MPs on the House ethics committee will meet Wednesday to debate whether to launch a probe into the prime minister's recent Jamaica vacation.
Prime Minister Justin Trudeau and his family vacationed in Jamaica over the holidays. The PMO said the family was "staying with family friends at no cost."
The PMO hasn't said exactly where the Trudeau family stayed on this most recent trip but they have stayed at a luxury estate owned by longtime family friend Peter Green when vacationing in Jamaica in the past. The National Post has reported the family did stay at Green's estate on this recent trip; CBC News has not independently verified that story.
The House of Commons is currently on its winter break, but Conservative and Bloc Québécois MPs on the ethics committee requested the meeting to look into whether Trudeau broke any ethics rules.
"It's incredibly important we get the truth about this issue," Conservative ethics critic Michael Barrett said in a video posted on X, formerly Twitter.
Barrett said the vacation should be considered a gift with commercial value. Green's Prospect Estate rents villas for between US$1,100 and US$7,000 a night during the holiday season.
"It's unacceptable that the prime minister is conducting himself in this way," Barrett said.
Conservative MP for Leeds-Grenville-Thousand Islands and Rideau Lakes Michael Barrett rises during question period in Ottawa on June 9, 2023. (Adrian Wyld/The Canadian Press)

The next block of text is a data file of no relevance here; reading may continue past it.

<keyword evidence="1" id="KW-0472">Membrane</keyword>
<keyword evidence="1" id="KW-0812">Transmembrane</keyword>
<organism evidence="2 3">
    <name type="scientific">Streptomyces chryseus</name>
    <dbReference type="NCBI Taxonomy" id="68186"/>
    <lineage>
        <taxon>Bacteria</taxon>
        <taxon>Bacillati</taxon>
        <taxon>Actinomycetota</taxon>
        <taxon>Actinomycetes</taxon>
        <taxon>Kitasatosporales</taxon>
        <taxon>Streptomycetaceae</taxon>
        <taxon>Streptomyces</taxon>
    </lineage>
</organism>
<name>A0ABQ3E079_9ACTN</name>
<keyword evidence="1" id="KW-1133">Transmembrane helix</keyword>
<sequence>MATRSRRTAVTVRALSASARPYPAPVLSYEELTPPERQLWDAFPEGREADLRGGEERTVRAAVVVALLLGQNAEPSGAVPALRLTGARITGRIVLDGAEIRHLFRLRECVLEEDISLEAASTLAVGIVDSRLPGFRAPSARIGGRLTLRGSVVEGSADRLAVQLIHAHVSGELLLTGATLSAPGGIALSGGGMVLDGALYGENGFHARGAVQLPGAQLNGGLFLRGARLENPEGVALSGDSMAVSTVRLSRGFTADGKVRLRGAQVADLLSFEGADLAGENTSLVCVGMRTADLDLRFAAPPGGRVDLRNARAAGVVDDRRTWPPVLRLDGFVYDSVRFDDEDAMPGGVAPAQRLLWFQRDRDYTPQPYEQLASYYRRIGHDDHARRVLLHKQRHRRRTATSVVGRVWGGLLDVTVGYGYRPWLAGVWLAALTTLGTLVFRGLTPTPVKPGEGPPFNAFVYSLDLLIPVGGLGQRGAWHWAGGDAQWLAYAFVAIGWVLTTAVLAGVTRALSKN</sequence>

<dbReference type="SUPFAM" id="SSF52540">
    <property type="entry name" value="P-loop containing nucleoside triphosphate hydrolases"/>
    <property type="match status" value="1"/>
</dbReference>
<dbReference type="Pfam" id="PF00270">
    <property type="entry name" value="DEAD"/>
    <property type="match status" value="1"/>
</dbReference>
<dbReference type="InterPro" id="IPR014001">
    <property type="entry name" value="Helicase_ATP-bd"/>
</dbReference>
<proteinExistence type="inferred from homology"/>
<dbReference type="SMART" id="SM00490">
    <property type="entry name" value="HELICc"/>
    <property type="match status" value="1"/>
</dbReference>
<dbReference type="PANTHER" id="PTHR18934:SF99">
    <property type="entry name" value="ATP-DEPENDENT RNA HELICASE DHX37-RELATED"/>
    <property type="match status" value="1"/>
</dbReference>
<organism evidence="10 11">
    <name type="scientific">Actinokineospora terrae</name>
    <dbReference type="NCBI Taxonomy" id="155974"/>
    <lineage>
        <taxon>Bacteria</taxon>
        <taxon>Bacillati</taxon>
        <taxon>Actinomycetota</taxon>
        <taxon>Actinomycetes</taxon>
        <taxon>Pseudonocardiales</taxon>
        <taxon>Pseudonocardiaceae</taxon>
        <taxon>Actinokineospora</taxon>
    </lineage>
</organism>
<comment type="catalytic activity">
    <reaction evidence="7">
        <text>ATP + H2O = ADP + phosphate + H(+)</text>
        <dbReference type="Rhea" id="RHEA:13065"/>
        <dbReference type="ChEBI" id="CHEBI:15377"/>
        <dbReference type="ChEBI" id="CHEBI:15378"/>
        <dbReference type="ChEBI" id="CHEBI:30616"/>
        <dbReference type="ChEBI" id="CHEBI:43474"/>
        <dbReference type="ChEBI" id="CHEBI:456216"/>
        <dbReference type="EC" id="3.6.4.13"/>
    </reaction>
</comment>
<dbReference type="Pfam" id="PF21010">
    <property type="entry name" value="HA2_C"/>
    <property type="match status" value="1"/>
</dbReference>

The PMO had to issue a number of clarifications about the vacation. The PMO initially said the family was staying at a location owned by family friends, not that they were staying with the family.
Prior to the trip, the PMO said the Trudeau family was paying for the cost of the vacation. It later clarified that, in fact, Trudeau had reimbursed the government for the equivalent of the cost of commercial flights, but the accommodation in Jamaica was free.
The PMO has said that the ethics commissioner "was consulted on these details prior to the travel to ensure that the rules were followed."
The ethics commissioner's office hasn't said what details the PMO provided but did say the Conflict of Interest Act allows a public office holder to accept gifts or other advantages if they come from a friend or relative, without having to disclose them.
In a statement last week, a spokesperson for the commissioner's office said it "does not approve or 'clear' regulates' vacation" but only "has a role only in ensuring that the gift provisions" in both the conflict of interest and ethics codes are followed.